The music itself is also rather paradoxical. As I just remarked to my roommate Mike, it’s a sound unlike anything I’ve heard. In many ways it includes more elements of electronic music than their previous work: many of the beats are more reminiscent of electronic music than rock music, and many of the synth and atmospherics effects are as well. “Life In Technicolor,” the instrumental overture to the CD, could very easily have come from a CD in Mike’s electronic collection. And yet in other ways it’s more acoustic than X&Y and sounds more like a live band jamming onstage than a carefully produced album from the studio. I must confess I’ve never seen Coldplay live–although to do so would be an experience only to be topped by seeing U2. But I imagine live performances of X&Y as a classic rock music performance, the band members rocking out because the music is just awesome; my imagination of a Viva La Vida performance is of the band members smiling, laughing and bouncing off the walls, not to be showy but just because the music is so much freakin’ fun to play. The album also includes some Latin, African and Asian elements, apparently culled from playing world tours while writing the songs. The combination of styles is exquisite, intriguing and totally original in my experience.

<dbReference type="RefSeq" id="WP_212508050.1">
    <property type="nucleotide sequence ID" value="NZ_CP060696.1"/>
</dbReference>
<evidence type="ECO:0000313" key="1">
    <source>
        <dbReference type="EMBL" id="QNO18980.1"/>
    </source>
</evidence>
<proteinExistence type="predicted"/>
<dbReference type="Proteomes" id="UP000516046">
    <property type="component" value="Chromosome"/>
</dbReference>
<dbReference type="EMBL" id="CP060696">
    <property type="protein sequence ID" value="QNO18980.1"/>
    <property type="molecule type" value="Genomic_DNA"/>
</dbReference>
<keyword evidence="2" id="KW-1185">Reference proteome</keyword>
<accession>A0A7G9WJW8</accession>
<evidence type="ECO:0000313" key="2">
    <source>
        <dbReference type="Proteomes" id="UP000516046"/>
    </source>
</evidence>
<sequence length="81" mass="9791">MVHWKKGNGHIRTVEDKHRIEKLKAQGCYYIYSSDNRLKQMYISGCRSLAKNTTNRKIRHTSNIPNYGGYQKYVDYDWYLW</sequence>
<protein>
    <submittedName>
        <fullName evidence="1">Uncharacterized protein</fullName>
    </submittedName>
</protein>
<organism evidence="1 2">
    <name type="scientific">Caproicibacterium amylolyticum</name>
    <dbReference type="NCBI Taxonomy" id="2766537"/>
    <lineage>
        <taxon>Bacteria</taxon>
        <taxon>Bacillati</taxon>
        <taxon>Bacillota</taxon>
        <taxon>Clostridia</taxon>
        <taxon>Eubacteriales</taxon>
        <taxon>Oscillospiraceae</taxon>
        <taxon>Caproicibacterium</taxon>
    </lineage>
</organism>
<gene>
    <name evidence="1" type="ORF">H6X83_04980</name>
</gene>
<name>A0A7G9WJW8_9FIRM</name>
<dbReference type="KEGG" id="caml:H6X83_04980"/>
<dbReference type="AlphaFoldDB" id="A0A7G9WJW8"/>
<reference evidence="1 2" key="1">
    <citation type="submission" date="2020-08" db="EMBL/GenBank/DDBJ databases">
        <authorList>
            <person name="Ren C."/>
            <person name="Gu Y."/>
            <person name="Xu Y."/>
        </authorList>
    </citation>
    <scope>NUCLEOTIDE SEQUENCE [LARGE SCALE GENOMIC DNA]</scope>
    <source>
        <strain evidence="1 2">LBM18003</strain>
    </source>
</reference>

Another thing that stands out very quickly is the mixing of the voice. I wrote in a post about Elton John that Coldplay sometimes mixes the voice at a similar volume level to that of the instruments, so that it doesn’t stand out as it often does in popular music. I wrote that “they see the voice (at least in these particular songs) as just another instrument, no more or less important than the others, and so the blending in the mix is intentional. It puts the voice on equal artistic footing with, say, the guitar and drums,” and that is very much in evidence on this record. I even mentioned the song “Viva La Vida” in the post, as it was available as a single on iTunes at the time, but that mixing style certainly pervades the album, with a few notable exceptions (such as “Violet Hill”). In a subsequent listen I’d like to listen with the lyrics in front of me, as they were often obscured by the other instruments.